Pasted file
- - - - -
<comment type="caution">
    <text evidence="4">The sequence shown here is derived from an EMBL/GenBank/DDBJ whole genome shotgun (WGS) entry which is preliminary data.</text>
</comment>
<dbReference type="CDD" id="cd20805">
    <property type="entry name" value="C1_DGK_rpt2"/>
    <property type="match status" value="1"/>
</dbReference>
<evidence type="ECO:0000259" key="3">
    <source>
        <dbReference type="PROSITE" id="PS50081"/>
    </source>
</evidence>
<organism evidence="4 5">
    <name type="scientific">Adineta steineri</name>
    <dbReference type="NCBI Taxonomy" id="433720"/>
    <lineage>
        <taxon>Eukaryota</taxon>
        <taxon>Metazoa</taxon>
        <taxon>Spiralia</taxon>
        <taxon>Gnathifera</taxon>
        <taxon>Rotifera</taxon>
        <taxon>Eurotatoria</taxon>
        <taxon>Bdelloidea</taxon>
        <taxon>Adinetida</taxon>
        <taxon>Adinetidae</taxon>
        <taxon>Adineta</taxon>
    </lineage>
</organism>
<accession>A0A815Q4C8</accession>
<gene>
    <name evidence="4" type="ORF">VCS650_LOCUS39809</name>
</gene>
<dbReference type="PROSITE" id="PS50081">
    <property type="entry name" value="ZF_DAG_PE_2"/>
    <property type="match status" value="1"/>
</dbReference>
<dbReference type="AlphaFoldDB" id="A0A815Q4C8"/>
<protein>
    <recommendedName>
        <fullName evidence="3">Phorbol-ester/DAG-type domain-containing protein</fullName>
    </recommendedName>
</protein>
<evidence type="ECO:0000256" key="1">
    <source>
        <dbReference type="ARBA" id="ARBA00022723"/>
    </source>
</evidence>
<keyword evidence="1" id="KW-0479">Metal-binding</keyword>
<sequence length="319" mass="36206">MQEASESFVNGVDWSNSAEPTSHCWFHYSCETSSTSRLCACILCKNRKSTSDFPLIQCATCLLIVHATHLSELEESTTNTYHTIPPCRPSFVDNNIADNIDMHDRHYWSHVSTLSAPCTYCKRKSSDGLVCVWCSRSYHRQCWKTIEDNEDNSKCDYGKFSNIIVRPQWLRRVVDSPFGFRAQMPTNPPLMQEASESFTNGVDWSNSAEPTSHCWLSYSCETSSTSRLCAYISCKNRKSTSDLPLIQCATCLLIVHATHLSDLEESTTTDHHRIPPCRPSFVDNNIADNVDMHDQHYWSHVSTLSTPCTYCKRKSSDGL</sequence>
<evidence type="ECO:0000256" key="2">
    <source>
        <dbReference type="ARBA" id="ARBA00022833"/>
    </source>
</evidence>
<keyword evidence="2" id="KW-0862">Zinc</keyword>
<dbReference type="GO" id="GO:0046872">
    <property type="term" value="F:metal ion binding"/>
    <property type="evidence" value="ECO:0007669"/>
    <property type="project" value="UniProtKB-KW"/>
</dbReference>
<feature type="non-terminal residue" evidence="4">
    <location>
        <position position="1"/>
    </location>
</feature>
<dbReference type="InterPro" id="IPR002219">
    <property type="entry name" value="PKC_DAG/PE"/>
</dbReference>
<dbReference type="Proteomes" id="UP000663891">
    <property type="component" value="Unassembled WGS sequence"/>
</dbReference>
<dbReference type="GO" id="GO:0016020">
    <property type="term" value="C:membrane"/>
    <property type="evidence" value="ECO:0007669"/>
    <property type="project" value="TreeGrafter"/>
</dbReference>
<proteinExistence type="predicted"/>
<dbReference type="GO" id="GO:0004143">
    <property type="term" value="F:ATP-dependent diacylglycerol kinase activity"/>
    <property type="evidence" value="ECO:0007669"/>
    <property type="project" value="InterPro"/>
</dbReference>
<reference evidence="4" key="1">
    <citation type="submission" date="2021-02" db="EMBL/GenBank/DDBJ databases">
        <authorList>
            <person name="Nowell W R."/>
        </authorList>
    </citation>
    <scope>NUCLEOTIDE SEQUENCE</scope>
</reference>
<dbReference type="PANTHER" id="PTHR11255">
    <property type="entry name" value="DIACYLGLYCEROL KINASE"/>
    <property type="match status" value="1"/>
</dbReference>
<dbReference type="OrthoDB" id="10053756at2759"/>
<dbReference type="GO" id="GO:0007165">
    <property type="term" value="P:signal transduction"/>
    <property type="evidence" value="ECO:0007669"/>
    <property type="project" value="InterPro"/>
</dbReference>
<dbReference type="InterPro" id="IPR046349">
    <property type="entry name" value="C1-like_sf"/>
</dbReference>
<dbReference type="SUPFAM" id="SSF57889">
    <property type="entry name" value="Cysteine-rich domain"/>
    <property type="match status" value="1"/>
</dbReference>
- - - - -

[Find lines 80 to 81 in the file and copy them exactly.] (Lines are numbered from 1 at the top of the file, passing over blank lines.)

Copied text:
    <property type="evidence" value="ECO:0007669"/>
    <property type="project" value="InterPro"/>